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Case Study 18 “Seeing Through Paintings”

Case Study 18 attempts to “expose the gap between the modernist effect of spontaneity and the slow and deliberate paint application that produced it.” Utilizing Jackson Pollock’s Blue Poles as an example of a work in question, this study proves visual examination alone can reveal a paintings true origin. In 1973 press attention and controversy surrounded Blue Poles because of its high price and especially Tony Smith’s assertion that Blue Poles was a product of joint participation among Smith, Newman, and Pollock. This revelation angered many and was ultimately rejected by two curators at the National Gallery in Australia, Michael Lloyd and Michael Desmond.

Lloyd and Desmond scrutinized the surface of the painting in visible light; due to the nature of the examination, further analytical techniques were not required. Lloyd and Desmond distinguished at least five separate layers from the overlapping paint. They concluded that this separation is visible because Pollock must have let each layer dry before applying a new one. 1. Pollock paints initial black puddles; due to the way the paint has pooled and flowed, it is determined that the canvas has been moved from the wall to the floor repeatedly. 2. Pollock tacks the canvas to the wall, allowing streams of fluid white paint to drip and spread over the dark pools of the previous layer. 3. Pollock moves the canvas to the floor and paints a tangled web of yellow, orange, and aluminum paint. 4. After previous layer dries, Pollock paints blue poles, which are distinct from the background – very clear that the other paint layers have dried. 5. The final layer is applied, lacing the canvas with fine webs of white, black, and blue paint. The five layers have been applied with brushes, rags, and pouring.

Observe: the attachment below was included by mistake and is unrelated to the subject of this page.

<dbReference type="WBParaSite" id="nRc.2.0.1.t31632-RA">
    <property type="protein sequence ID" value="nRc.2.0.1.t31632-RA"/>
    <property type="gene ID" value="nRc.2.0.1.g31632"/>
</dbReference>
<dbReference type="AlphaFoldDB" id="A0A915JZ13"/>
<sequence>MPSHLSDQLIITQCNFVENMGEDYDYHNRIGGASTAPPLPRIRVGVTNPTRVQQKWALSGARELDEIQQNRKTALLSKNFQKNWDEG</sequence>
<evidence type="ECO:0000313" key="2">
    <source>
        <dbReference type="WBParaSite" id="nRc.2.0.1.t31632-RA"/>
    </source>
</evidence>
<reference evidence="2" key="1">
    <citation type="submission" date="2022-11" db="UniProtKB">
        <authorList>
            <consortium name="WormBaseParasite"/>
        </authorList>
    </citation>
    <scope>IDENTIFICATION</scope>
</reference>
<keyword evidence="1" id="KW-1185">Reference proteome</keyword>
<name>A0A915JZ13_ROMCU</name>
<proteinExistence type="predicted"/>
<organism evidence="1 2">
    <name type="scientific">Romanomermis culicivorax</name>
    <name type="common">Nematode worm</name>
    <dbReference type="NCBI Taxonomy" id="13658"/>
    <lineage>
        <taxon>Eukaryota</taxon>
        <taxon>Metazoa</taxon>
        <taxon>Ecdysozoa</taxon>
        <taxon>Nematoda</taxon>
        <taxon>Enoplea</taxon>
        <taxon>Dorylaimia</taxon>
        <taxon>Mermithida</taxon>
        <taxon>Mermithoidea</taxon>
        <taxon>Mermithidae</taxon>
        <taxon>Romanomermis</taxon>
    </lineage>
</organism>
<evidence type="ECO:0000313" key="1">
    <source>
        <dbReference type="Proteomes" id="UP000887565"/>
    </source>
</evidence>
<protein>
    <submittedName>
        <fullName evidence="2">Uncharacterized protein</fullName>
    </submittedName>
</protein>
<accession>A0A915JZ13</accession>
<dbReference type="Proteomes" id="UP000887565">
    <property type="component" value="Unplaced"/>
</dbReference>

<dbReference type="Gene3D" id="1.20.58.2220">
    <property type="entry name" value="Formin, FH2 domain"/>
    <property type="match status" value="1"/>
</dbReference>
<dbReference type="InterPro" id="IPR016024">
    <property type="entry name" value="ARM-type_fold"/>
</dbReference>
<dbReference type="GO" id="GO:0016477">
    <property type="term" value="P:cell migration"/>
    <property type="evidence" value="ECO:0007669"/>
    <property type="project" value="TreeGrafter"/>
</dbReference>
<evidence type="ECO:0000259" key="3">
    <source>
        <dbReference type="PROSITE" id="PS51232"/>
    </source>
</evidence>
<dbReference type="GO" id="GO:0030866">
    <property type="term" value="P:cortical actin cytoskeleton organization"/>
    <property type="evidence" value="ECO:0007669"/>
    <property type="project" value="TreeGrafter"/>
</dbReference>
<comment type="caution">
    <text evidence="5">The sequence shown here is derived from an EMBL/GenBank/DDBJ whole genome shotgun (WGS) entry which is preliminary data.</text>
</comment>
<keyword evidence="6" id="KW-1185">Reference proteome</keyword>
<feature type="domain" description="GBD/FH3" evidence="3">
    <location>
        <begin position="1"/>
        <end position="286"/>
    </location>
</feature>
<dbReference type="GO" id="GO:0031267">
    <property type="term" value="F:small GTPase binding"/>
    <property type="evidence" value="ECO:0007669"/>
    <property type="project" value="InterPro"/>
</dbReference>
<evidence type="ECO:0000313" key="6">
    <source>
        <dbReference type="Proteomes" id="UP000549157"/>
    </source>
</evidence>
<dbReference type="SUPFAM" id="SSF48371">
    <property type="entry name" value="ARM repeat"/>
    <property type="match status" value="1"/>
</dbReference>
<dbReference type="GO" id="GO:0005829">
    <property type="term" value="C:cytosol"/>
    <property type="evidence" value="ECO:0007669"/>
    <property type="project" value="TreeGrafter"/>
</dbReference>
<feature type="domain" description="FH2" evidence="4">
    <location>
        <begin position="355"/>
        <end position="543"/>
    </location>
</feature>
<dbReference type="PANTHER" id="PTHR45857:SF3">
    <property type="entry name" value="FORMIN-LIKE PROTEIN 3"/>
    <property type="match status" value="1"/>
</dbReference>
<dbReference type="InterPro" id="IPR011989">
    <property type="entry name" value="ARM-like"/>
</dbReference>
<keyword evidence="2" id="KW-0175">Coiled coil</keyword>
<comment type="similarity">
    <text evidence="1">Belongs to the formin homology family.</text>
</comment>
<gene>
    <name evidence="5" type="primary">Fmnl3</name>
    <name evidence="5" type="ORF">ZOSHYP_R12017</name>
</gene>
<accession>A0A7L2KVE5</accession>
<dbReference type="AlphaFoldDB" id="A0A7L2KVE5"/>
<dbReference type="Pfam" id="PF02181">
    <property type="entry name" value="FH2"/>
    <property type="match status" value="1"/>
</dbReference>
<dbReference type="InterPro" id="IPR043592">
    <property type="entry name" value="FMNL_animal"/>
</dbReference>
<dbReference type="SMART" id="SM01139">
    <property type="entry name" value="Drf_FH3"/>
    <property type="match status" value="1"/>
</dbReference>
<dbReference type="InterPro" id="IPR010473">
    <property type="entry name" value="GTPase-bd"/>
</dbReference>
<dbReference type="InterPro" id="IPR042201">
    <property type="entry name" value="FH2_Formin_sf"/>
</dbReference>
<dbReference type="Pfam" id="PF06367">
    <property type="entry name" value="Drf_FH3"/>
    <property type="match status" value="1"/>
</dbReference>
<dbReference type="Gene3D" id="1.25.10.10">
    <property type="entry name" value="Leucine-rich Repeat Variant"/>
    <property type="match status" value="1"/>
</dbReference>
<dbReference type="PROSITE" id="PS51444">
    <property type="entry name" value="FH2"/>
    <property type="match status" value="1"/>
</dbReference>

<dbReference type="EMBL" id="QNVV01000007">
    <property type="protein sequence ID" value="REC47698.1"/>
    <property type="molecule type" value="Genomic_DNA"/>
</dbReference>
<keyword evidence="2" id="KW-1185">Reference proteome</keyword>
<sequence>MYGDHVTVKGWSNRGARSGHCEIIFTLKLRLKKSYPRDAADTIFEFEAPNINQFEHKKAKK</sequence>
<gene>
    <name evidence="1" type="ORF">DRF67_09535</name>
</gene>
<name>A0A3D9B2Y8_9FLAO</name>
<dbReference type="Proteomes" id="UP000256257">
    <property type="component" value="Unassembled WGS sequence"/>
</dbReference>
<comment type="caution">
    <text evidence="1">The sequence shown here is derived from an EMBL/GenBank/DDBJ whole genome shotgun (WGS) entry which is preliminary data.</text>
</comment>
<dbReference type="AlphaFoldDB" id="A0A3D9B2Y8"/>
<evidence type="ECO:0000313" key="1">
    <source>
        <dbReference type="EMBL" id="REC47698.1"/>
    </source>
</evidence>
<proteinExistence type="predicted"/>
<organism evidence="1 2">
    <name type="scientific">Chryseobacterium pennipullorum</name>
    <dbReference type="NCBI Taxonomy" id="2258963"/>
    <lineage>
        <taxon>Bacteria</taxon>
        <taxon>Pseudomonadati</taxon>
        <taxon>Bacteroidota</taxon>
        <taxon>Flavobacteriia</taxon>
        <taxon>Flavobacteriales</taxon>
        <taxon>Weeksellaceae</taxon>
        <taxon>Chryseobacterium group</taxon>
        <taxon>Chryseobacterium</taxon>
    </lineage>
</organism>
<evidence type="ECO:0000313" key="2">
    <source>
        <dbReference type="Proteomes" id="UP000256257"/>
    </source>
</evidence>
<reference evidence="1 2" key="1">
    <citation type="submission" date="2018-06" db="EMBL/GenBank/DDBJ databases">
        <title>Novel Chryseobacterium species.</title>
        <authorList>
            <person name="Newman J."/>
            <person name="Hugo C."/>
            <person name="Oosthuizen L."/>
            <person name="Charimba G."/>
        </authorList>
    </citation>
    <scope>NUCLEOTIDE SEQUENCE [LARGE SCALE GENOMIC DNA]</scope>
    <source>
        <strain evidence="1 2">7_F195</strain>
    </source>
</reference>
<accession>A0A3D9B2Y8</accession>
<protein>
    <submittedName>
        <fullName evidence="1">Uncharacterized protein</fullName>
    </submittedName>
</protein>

Despite the painting’s casual and spontaneous quality, these five layers denote a long process of creation. The five layers also indicate Pollock’s great control of his medium, as we see his diverse paint application: the size of the brushstroke and in the speed in which the paint is put on. It is also clear that Pollock moved around the whole large canvas to create a cohesive, unified whole. Therefore, as Lloyd and Desmond found, the spontaneous effect of Blue Poles was not created effortlessly. The case study reveals how long and hard Pollock worked at achieving these effects.

What I found most interesting about this study is the total focus on the surface if the painting. The curators claimed that the effects of the painting were not achieved in a moment of inspired action painting or drunken fury; rather, the painting was created systematically. Lloyd and Desmond assume that Jackson Pollock was in a right state of mind due to the thoughtfulness of each layer of paint and they assume he painted alone due to the artist’s supposed control over the canvas. While they may have been correct in their assumptions, the surface of the painting cannot reveal any of this as fact.

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